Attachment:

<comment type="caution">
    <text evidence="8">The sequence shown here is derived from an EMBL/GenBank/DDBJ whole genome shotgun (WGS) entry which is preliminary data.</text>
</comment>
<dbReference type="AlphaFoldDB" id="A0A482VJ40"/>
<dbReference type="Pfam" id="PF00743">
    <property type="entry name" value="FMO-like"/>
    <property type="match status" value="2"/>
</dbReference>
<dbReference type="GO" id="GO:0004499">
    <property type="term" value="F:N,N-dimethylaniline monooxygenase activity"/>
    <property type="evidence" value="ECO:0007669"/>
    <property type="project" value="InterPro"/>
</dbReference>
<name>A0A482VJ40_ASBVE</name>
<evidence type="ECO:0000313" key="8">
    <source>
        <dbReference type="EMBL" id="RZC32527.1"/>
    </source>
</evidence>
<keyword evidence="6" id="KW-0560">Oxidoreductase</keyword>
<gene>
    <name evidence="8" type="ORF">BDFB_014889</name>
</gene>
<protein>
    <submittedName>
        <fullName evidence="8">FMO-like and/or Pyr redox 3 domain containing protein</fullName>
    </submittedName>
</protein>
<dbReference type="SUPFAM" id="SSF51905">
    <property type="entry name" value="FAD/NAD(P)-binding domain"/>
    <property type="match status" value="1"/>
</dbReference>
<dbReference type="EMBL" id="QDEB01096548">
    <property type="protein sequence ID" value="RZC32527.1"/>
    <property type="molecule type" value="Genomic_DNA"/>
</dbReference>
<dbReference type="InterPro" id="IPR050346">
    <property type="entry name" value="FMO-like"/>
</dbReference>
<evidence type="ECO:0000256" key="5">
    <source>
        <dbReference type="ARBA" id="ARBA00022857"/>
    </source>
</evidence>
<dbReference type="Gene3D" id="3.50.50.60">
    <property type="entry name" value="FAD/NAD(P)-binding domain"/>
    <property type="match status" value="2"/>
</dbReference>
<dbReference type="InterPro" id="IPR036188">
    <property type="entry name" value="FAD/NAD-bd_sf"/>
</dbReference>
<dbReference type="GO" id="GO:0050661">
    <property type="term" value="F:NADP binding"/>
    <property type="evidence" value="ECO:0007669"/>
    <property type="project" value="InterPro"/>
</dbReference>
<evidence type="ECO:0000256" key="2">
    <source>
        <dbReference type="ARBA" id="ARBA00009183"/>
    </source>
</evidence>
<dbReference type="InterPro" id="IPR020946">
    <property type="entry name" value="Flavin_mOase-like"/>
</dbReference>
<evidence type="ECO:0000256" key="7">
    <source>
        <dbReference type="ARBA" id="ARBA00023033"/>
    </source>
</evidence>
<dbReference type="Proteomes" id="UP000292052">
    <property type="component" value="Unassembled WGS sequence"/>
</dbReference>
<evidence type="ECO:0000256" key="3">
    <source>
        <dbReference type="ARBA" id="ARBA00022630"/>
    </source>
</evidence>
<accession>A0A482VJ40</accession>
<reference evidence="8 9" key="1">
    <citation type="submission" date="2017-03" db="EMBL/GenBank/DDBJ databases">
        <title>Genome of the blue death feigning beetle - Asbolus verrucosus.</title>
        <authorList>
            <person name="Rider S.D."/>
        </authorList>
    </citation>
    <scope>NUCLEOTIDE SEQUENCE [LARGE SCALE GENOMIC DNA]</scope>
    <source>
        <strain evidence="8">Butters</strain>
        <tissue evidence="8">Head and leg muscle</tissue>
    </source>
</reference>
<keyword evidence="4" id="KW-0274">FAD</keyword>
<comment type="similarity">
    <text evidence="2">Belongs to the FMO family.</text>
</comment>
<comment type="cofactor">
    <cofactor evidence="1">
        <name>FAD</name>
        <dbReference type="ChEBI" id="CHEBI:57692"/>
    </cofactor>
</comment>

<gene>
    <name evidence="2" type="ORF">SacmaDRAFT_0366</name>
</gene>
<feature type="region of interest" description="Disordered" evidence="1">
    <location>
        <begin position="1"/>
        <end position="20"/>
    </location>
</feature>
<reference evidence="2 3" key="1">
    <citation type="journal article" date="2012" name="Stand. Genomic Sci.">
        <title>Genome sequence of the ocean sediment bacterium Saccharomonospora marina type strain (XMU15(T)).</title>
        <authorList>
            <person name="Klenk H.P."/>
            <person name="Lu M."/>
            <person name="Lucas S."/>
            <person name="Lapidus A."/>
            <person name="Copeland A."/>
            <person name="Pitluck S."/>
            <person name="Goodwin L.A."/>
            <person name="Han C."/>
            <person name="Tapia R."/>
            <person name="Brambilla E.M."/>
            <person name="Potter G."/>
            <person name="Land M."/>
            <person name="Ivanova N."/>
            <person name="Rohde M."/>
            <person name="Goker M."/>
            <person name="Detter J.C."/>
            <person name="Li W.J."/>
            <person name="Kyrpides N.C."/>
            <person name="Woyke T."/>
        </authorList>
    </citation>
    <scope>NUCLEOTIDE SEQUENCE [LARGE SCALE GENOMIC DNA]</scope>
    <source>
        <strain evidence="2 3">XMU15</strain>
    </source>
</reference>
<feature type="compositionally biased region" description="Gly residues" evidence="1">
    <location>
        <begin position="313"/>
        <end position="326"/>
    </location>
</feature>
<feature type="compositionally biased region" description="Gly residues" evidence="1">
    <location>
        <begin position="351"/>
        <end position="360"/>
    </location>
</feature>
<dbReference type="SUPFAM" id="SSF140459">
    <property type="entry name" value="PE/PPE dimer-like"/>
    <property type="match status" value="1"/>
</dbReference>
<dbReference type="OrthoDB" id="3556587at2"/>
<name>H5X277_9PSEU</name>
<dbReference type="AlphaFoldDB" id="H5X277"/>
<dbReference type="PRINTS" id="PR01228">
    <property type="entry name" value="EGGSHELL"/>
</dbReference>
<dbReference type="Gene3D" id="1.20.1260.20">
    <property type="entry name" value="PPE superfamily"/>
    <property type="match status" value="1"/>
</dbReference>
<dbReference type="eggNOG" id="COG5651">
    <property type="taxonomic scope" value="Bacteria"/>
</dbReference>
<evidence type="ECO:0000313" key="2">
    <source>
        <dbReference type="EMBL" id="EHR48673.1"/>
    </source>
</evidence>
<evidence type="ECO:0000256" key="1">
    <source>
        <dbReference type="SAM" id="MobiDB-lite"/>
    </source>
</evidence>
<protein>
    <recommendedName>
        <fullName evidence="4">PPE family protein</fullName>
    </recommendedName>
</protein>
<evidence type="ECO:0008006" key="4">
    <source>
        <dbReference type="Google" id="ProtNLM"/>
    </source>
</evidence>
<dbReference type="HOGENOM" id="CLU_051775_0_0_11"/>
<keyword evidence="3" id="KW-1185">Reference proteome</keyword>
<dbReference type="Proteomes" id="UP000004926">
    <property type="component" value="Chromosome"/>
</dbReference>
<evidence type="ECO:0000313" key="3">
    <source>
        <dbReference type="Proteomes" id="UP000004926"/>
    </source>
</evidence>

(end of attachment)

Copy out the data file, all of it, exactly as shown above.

<comment type="caution">
    <text evidence="8">The sequence shown here is derived from an EMBL/GenBank/DDBJ whole genome shotgun (WGS) entry which is preliminary data.</text>
</comment>
<dbReference type="AlphaFoldDB" id="A0A482VJ40"/>
<dbReference type="Pfam" id="PF00743">
    <property type="entry name" value="FMO-like"/>
    <property type="match status" value="2"/>
</dbReference>
<dbReference type="GO" id="GO:0004499">
    <property type="term" value="F:N,N-dimethylaniline monooxygenase activity"/>
    <property type="evidence" value="ECO:0007669"/>
    <property type="project" value="InterPro"/>
</dbReference>
<name>A0A482VJ40_ASBVE</name>
<evidence type="ECO:0000313" key="8">
    <source>
        <dbReference type="EMBL" id="RZC32527.1"/>
    </source>
</evidence>
<keyword evidence="6" id="KW-0560">Oxidoreductase</keyword>
<gene>
    <name evidence="8" type="ORF">BDFB_014889</name>
</gene>
<protein>
    <submittedName>
        <fullName evidence="8">FMO-like and/or Pyr redox 3 domain containing protein</fullName>
    </submittedName>
</protein>
<dbReference type="SUPFAM" id="SSF51905">
    <property type="entry name" value="FAD/NAD(P)-binding domain"/>
    <property type="match status" value="1"/>
</dbReference>
<dbReference type="EMBL" id="QDEB01096548">
    <property type="protein sequence ID" value="RZC32527.1"/>
    <property type="molecule type" value="Genomic_DNA"/>
</dbReference>
<dbReference type="InterPro" id="IPR050346">
    <property type="entry name" value="FMO-like"/>
</dbReference>
<evidence type="ECO:0000256" key="5">
    <source>
        <dbReference type="ARBA" id="ARBA00022857"/>
    </source>
</evidence>
<dbReference type="Gene3D" id="3.50.50.60">
    <property type="entry name" value="FAD/NAD(P)-binding domain"/>
    <property type="match status" value="2"/>
</dbReference>
<dbReference type="InterPro" id="IPR036188">
    <property type="entry name" value="FAD/NAD-bd_sf"/>
</dbReference>
<dbReference type="GO" id="GO:0050661">
    <property type="term" value="F:NADP binding"/>
    <property type="evidence" value="ECO:0007669"/>
    <property type="project" value="InterPro"/>
</dbReference>
<evidence type="ECO:0000256" key="2">
    <source>
        <dbReference type="ARBA" id="ARBA00009183"/>
    </source>
</evidence>
<dbReference type="InterPro" id="IPR020946">
    <property type="entry name" value="Flavin_mOase-like"/>
</dbReference>
<evidence type="ECO:0000256" key="7">
    <source>
        <dbReference type="ARBA" id="ARBA00023033"/>
    </source>
</evidence>
<dbReference type="Proteomes" id="UP000292052">
    <property type="component" value="Unassembled WGS sequence"/>
</dbReference>
<evidence type="ECO:0000256" key="3">
    <source>
        <dbReference type="ARBA" id="ARBA00022630"/>
    </source>
</evidence>
<accession>A0A482VJ40</accession>
<reference evidence="8 9" key="1">
    <citation type="submission" date="2017-03" db="EMBL/GenBank/DDBJ databases">
        <title>Genome of the blue death feigning beetle - Asbolus verrucosus.</title>
        <authorList>
            <person name="Rider S.D."/>
        </authorList>
    </citation>
    <scope>NUCLEOTIDE SEQUENCE [LARGE SCALE GENOMIC DNA]</scope>
    <source>
        <strain evidence="8">Butters</strain>
        <tissue evidence="8">Head and leg muscle</tissue>
    </source>
</reference>
<keyword evidence="4" id="KW-0274">FAD</keyword>
<comment type="similarity">
    <text evidence="2">Belongs to the FMO family.</text>
</comment>
<comment type="cofactor">
    <cofactor evidence="1">
        <name>FAD</name>
        <dbReference type="ChEBI" id="CHEBI:57692"/>
    </cofactor>
</comment>

<gene>
    <name evidence="2" type="ORF">SacmaDRAFT_0366</name>
</gene>
<feature type="region of interest" description="Disordered" evidence="1">
    <location>
        <begin position="1"/>
        <end position="20"/>
    </location>
</feature>
<reference evidence="2 3" key="1">
    <citation type="journal article" date="2012" name="Stand. Genomic Sci.">
        <title>Genome sequence of the ocean sediment bacterium Saccharomonospora marina type strain (XMU15(T)).</title>
        <authorList>
            <person name="Klenk H.P."/>
            <person name="Lu M."/>
            <person name="Lucas S."/>
            <person name="Lapidus A."/>
            <person name="Copeland A."/>
            <person name="Pitluck S."/>
            <person name="Goodwin L.A."/>
            <person name="Han C."/>
            <person name="Tapia R."/>
            <person name="Brambilla E.M."/>
            <person name="Potter G."/>
            <person name="Land M."/>
            <person name="Ivanova N."/>
            <person name="Rohde M."/>
            <person name="Goker M."/>
            <person name="Detter J.C."/>
            <person name="Li W.J."/>
            <person name="Kyrpides N.C."/>
            <person name="Woyke T."/>
        </authorList>
    </citation>
    <scope>NUCLEOTIDE SEQUENCE [LARGE SCALE GENOMIC DNA]</scope>
    <source>
        <strain evidence="2 3">XMU15</strain>
    </source>
</reference>
<feature type="compositionally biased region" description="Gly residues" evidence="1">
    <location>
        <begin position="313"/>
        <end position="326"/>
    </location>
</feature>
<feature type="compositionally biased region" description="Gly residues" evidence="1">
    <location>
        <begin position="351"/>
        <end position="360"/>
    </location>
</feature>
<dbReference type="SUPFAM" id="SSF140459">
    <property type="entry name" value="PE/PPE dimer-like"/>
    <property type="match status" value="1"/>
</dbReference>
<dbReference type="OrthoDB" id="3556587at2"/>
<name>H5X277_9PSEU</name>
<dbReference type="AlphaFoldDB" id="H5X277"/>
<dbReference type="PRINTS" id="PR01228">
    <property type="entry name" value="EGGSHELL"/>
</dbReference>
<dbReference type="Gene3D" id="1.20.1260.20">
    <property type="entry name" value="PPE superfamily"/>
    <property type="match status" value="1"/>
</dbReference>
<dbReference type="eggNOG" id="COG5651">
    <property type="taxonomic scope" value="Bacteria"/>
</dbReference>
<evidence type="ECO:0000313" key="2">
    <source>
        <dbReference type="EMBL" id="EHR48673.1"/>
    </source>
</evidence>
<evidence type="ECO:0000256" key="1">
    <source>
        <dbReference type="SAM" id="MobiDB-lite"/>
    </source>
</evidence>
<protein>
    <recommendedName>
        <fullName evidence="4">PPE family protein</fullName>
    </recommendedName>
</protein>
<evidence type="ECO:0008006" key="4">
    <source>
        <dbReference type="Google" id="ProtNLM"/>
    </source>
</evidence>
<dbReference type="HOGENOM" id="CLU_051775_0_0_11"/>
<keyword evidence="3" id="KW-1185">Reference proteome</keyword>
<dbReference type="Proteomes" id="UP000004926">
    <property type="component" value="Chromosome"/>
</dbReference>
<evidence type="ECO:0000313" key="3">
    <source>
        <dbReference type="Proteomes" id="UP000004926"/>
    </source>
</evidence>